Debris Flow 2012 is the fourth conference in this successful series which started in Rhodes, Greece (2006); followed by the New Forest, UK in (2008) and Milano, Italy (2010).
Debris and hyper-concentrated flows are among the most frequent and destructive of all water related processes. They mainly affect mountain areas in a wide range of morpho-climatic environments and in recent years have attracted more and more attention from the scientific and professional communities, as well as concern from the public, due to the increasing frequency with which they occur and the death toll they claim.
Higher population pressure on natural resources in hazard-prone areas and the development of activities have the potential to increase the magnitude of this hazard. This calls for improvements in the criteria used to identify debris flow risk areas and to design suitable prevention and mitigation measures.
The conference will provide a forum for engineers, scientists and managers from laboratories, industries, governments and academia to interchange knowledge and expertise in fields such as erosion and slope instability, sediment transport, debris flow and debris flood data acquisition, debris flow phenomenology and laboratory tests, using the most advanced, state-of-the-art methodologies in monitoring, modelling, mechanics, hazard prediction and risk assessment of debris flow phenomena.
For more information and formal link for registration please go here.
FRIAR 2012 is the third conference in this successful series. The conference started at the Institution of Civil Engineers in London in 2008 and was reconvened at the Lombardy Region in Milano in 2010. Flooding is a global phenomenon that claims numerous lives worldwide each year. In addition, many more people must endure the homelessness, disease and crop failures that are left in the wake of floods.
The increased frequency of flooding in the last few years, coupled with climate change predictions and urban development, suggests that these statistics are set to worsen in the future. When flooding occurs in populated areas, it can cause substantial damage to property as well as threatening human life.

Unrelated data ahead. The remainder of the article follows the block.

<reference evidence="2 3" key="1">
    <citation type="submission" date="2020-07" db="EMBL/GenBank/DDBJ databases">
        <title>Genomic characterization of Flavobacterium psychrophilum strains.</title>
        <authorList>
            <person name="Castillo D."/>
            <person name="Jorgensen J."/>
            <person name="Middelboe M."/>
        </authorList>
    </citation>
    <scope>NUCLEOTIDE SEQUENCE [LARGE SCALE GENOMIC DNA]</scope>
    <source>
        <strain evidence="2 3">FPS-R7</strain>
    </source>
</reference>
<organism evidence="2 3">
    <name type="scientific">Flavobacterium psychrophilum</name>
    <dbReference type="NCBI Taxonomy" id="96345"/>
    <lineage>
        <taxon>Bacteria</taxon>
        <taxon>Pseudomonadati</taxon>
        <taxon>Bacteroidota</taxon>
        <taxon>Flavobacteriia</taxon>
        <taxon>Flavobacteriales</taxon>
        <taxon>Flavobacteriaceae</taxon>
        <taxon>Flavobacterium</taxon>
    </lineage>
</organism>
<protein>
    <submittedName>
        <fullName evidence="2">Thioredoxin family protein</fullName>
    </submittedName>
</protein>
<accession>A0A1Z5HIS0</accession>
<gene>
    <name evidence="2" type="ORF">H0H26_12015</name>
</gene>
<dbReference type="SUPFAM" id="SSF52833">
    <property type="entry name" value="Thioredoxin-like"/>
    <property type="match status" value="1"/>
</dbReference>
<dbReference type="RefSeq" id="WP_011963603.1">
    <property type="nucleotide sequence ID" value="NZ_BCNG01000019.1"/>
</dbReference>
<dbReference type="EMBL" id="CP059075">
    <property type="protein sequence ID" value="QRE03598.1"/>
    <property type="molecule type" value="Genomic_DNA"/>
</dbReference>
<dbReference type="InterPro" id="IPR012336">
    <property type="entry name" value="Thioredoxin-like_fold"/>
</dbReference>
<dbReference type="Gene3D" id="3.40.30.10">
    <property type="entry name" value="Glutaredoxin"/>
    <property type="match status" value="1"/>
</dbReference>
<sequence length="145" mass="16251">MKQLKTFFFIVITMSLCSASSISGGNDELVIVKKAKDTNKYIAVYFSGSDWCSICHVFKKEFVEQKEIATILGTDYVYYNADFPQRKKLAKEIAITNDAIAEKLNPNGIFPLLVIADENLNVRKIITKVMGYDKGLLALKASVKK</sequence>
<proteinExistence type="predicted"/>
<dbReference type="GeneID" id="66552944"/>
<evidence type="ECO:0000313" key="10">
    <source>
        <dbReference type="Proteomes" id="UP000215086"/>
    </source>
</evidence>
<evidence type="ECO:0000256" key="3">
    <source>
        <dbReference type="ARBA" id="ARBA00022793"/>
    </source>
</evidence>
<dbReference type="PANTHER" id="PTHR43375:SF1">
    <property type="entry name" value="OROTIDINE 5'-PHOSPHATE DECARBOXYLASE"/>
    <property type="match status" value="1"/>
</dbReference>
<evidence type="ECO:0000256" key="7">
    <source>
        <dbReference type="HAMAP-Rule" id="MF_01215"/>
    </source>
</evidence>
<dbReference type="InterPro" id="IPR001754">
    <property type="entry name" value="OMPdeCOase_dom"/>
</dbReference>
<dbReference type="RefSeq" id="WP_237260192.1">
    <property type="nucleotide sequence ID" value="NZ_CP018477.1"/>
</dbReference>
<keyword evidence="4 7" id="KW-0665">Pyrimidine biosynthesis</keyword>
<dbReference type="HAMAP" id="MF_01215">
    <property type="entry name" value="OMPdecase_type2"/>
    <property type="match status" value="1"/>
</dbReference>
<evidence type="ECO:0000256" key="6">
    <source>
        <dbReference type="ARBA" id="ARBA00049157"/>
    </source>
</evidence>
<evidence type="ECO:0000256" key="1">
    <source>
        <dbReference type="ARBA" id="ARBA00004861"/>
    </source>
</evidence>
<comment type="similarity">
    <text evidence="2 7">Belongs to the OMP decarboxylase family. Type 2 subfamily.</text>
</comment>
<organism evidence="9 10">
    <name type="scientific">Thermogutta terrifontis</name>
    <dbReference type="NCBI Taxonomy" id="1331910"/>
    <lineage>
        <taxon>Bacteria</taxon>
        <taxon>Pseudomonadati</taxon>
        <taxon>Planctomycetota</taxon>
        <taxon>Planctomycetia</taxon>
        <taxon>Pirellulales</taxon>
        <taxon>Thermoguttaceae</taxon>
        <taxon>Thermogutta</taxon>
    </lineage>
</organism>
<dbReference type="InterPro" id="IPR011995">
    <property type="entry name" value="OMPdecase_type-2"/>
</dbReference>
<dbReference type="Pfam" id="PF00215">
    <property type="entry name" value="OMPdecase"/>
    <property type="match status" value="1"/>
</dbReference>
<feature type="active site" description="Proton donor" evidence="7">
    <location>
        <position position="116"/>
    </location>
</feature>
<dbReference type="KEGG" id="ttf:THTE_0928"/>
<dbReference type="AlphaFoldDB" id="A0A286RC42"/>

Apart from the physical damage to buildings, contents and loss of life, which are the most obvious impacts of floods upon households, other more indirect losses are often overlooked. These intangible impacts are generally associated with disruption to normal life as well as longer term health issues including stress related illness.
Delegates attending FRIAR 2012 will be invited to submit an extended version of their paper for possible publication in the International Journal of Safety and Security, one of the six edited by the Wessex Institute.
The conference provides a forum for researchers, academics and practitioners actively involved in improving our understanding of flood events including risk management and mitigation, as well as emergency response and many other related issues. The meeting will bring together engineers, scientists and other professionals from many countries involved in research and development activities in a wide range of technical and management topics related to flooding and its devastating effects.
For more information and a formal link for registration please go here.